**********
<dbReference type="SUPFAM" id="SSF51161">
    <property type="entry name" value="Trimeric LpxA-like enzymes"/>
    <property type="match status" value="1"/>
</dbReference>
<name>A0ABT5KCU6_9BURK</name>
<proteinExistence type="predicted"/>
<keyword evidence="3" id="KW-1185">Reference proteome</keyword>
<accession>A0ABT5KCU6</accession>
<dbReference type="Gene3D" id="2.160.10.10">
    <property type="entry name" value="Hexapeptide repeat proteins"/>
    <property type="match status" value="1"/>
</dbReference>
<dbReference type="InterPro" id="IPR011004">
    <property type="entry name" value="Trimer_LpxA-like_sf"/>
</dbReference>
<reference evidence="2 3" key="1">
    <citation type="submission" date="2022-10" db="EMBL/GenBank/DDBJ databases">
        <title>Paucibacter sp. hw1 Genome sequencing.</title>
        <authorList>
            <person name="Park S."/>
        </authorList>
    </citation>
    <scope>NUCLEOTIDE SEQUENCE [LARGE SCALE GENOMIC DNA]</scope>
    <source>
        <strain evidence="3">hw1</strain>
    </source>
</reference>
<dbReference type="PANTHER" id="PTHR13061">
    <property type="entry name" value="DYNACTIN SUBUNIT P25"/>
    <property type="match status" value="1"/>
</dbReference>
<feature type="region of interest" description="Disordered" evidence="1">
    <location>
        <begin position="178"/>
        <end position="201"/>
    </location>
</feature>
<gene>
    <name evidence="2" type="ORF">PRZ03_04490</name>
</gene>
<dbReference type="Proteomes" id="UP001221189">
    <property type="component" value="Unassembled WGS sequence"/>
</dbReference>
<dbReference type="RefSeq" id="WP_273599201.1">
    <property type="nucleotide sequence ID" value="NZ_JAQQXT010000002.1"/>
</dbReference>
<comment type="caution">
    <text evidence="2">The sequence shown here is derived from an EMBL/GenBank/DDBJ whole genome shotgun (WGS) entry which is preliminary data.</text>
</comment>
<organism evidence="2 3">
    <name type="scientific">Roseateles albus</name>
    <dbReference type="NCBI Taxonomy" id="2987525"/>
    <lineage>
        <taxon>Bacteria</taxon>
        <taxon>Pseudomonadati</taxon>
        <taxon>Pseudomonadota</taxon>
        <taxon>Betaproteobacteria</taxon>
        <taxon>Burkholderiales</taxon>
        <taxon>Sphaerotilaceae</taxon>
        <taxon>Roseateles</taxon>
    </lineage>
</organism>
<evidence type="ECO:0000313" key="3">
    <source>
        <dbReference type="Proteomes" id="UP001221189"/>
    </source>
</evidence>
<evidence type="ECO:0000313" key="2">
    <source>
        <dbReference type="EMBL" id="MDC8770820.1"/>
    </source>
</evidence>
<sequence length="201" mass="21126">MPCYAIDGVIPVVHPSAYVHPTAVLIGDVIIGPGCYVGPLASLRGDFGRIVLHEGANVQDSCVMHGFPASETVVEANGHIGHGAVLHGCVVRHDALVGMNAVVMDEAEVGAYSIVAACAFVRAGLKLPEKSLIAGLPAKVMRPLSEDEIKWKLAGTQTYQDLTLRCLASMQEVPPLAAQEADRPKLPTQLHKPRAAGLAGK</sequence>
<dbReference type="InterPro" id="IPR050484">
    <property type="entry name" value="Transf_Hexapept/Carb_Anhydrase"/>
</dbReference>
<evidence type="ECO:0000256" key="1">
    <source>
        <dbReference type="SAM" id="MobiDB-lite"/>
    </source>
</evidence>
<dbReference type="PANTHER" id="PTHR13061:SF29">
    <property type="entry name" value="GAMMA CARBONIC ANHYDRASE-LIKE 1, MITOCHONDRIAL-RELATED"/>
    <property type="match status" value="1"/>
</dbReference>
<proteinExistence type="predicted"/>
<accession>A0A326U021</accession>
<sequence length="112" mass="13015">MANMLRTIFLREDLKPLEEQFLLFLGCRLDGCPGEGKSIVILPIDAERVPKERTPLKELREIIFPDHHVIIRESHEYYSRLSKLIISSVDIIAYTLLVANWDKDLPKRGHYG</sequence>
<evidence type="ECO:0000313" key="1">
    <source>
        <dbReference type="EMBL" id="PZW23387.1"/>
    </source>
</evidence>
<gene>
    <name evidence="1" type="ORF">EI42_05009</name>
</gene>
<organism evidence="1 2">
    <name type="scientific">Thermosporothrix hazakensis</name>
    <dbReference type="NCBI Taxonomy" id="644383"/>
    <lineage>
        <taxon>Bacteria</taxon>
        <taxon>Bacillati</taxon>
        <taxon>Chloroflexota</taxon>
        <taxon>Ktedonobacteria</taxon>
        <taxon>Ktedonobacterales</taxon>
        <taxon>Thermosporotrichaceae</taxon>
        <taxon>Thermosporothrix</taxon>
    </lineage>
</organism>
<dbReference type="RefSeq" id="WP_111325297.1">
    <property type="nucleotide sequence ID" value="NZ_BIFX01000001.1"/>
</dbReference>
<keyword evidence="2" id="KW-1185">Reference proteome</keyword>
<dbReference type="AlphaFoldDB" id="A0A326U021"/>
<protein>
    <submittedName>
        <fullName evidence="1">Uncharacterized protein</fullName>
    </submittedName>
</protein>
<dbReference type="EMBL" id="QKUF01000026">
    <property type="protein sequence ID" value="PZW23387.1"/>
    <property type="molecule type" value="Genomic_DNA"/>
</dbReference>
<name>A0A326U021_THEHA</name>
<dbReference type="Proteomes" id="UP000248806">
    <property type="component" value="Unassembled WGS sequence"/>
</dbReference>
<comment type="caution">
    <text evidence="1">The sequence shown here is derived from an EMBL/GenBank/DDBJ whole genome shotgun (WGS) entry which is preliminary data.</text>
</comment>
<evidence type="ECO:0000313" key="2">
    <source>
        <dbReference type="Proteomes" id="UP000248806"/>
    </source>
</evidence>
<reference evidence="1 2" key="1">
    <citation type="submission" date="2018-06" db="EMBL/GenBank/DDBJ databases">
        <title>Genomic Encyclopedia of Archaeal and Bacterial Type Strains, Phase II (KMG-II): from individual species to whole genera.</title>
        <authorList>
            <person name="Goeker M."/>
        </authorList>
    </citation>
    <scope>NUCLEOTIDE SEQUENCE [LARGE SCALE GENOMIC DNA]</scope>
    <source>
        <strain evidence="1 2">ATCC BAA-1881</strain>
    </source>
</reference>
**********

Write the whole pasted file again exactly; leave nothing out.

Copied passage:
<dbReference type="SUPFAM" id="SSF51161">
    <property type="entry name" value="Trimeric LpxA-like enzymes"/>
    <property type="match status" value="1"/>
</dbReference>
<name>A0ABT5KCU6_9BURK</name>
<proteinExistence type="predicted"/>
<keyword evidence="3" id="KW-1185">Reference proteome</keyword>
<accession>A0ABT5KCU6</accession>
<dbReference type="Gene3D" id="2.160.10.10">
    <property type="entry name" value="Hexapeptide repeat proteins"/>
    <property type="match status" value="1"/>
</dbReference>
<dbReference type="InterPro" id="IPR011004">
    <property type="entry name" value="Trimer_LpxA-like_sf"/>
</dbReference>
<reference evidence="2 3" key="1">
    <citation type="submission" date="2022-10" db="EMBL/GenBank/DDBJ databases">
        <title>Paucibacter sp. hw1 Genome sequencing.</title>
        <authorList>
            <person name="Park S."/>
        </authorList>
    </citation>
    <scope>NUCLEOTIDE SEQUENCE [LARGE SCALE GENOMIC DNA]</scope>
    <source>
        <strain evidence="3">hw1</strain>
    </source>
</reference>
<dbReference type="PANTHER" id="PTHR13061">
    <property type="entry name" value="DYNACTIN SUBUNIT P25"/>
    <property type="match status" value="1"/>
</dbReference>
<feature type="region of interest" description="Disordered" evidence="1">
    <location>
        <begin position="178"/>
        <end position="201"/>
    </location>
</feature>
<gene>
    <name evidence="2" type="ORF">PRZ03_04490</name>
</gene>
<dbReference type="Proteomes" id="UP001221189">
    <property type="component" value="Unassembled WGS sequence"/>
</dbReference>
<dbReference type="RefSeq" id="WP_273599201.1">
    <property type="nucleotide sequence ID" value="NZ_JAQQXT010000002.1"/>
</dbReference>
<comment type="caution">
    <text evidence="2">The sequence shown here is derived from an EMBL/GenBank/DDBJ whole genome shotgun (WGS) entry which is preliminary data.</text>
</comment>
<organism evidence="2 3">
    <name type="scientific">Roseateles albus</name>
    <dbReference type="NCBI Taxonomy" id="2987525"/>
    <lineage>
        <taxon>Bacteria</taxon>
        <taxon>Pseudomonadati</taxon>
        <taxon>Pseudomonadota</taxon>
        <taxon>Betaproteobacteria</taxon>
        <taxon>Burkholderiales</taxon>
        <taxon>Sphaerotilaceae</taxon>
        <taxon>Roseateles</taxon>
    </lineage>
</organism>
<evidence type="ECO:0000313" key="3">
    <source>
        <dbReference type="Proteomes" id="UP001221189"/>
    </source>
</evidence>
<evidence type="ECO:0000313" key="2">
    <source>
        <dbReference type="EMBL" id="MDC8770820.1"/>
    </source>
</evidence>
<sequence length="201" mass="21126">MPCYAIDGVIPVVHPSAYVHPTAVLIGDVIIGPGCYVGPLASLRGDFGRIVLHEGANVQDSCVMHGFPASETVVEANGHIGHGAVLHGCVVRHDALVGMNAVVMDEAEVGAYSIVAACAFVRAGLKLPEKSLIAGLPAKVMRPLSEDEIKWKLAGTQTYQDLTLRCLASMQEVPPLAAQEADRPKLPTQLHKPRAAGLAGK</sequence>
<dbReference type="InterPro" id="IPR050484">
    <property type="entry name" value="Transf_Hexapept/Carb_Anhydrase"/>
</dbReference>
<evidence type="ECO:0000256" key="1">
    <source>
        <dbReference type="SAM" id="MobiDB-lite"/>
    </source>
</evidence>
<dbReference type="PANTHER" id="PTHR13061:SF29">
    <property type="entry name" value="GAMMA CARBONIC ANHYDRASE-LIKE 1, MITOCHONDRIAL-RELATED"/>
    <property type="match status" value="1"/>
</dbReference>
<proteinExistence type="predicted"/>
<accession>A0A326U021</accession>
<sequence length="112" mass="13015">MANMLRTIFLREDLKPLEEQFLLFLGCRLDGCPGEGKSIVILPIDAERVPKERTPLKELREIIFPDHHVIIRESHEYYSRLSKLIISSVDIIAYTLLVANWDKDLPKRGHYG</sequence>
<evidence type="ECO:0000313" key="1">
    <source>
        <dbReference type="EMBL" id="PZW23387.1"/>
    </source>
</evidence>
<gene>
    <name evidence="1" type="ORF">EI42_05009</name>
</gene>
<organism evidence="1 2">
    <name type="scientific">Thermosporothrix hazakensis</name>
    <dbReference type="NCBI Taxonomy" id="644383"/>
    <lineage>
        <taxon>Bacteria</taxon>
        <taxon>Bacillati</taxon>
        <taxon>Chloroflexota</taxon>
        <taxon>Ktedonobacteria</taxon>
        <taxon>Ktedonobacterales</taxon>
        <taxon>Thermosporotrichaceae</taxon>
        <taxon>Thermosporothrix</taxon>
    </lineage>
</organism>
<dbReference type="RefSeq" id="WP_111325297.1">
    <property type="nucleotide sequence ID" value="NZ_BIFX01000001.1"/>
</dbReference>
<keyword evidence="2" id="KW-1185">Reference proteome</keyword>
<dbReference type="AlphaFoldDB" id="A0A326U021"/>
<protein>
    <submittedName>
        <fullName evidence="1">Uncharacterized protein</fullName>
    </submittedName>
</protein>
<dbReference type="EMBL" id="QKUF01000026">
    <property type="protein sequence ID" value="PZW23387.1"/>
    <property type="molecule type" value="Genomic_DNA"/>
</dbReference>
<name>A0A326U021_THEHA</name>
<dbReference type="Proteomes" id="UP000248806">
    <property type="component" value="Unassembled WGS sequence"/>
</dbReference>
<comment type="caution">
    <text evidence="1">The sequence shown here is derived from an EMBL/GenBank/DDBJ whole genome shotgun (WGS) entry which is preliminary data.</text>
</comment>
<evidence type="ECO:0000313" key="2">
    <source>
        <dbReference type="Proteomes" id="UP000248806"/>
    </source>
</evidence>
<reference evidence="1 2" key="1">
    <citation type="submission" date="2018-06" db="EMBL/GenBank/DDBJ databases">
        <title>Genomic Encyclopedia of Archaeal and Bacterial Type Strains, Phase II (KMG-II): from individual species to whole genera.</title>
        <authorList>
            <person name="Goeker M."/>
        </authorList>
    </citation>
    <scope>NUCLEOTIDE SEQUENCE [LARGE SCALE GENOMIC DNA]</scope>
    <source>
        <strain evidence="1 2">ATCC BAA-1881</strain>
    </source>
</reference>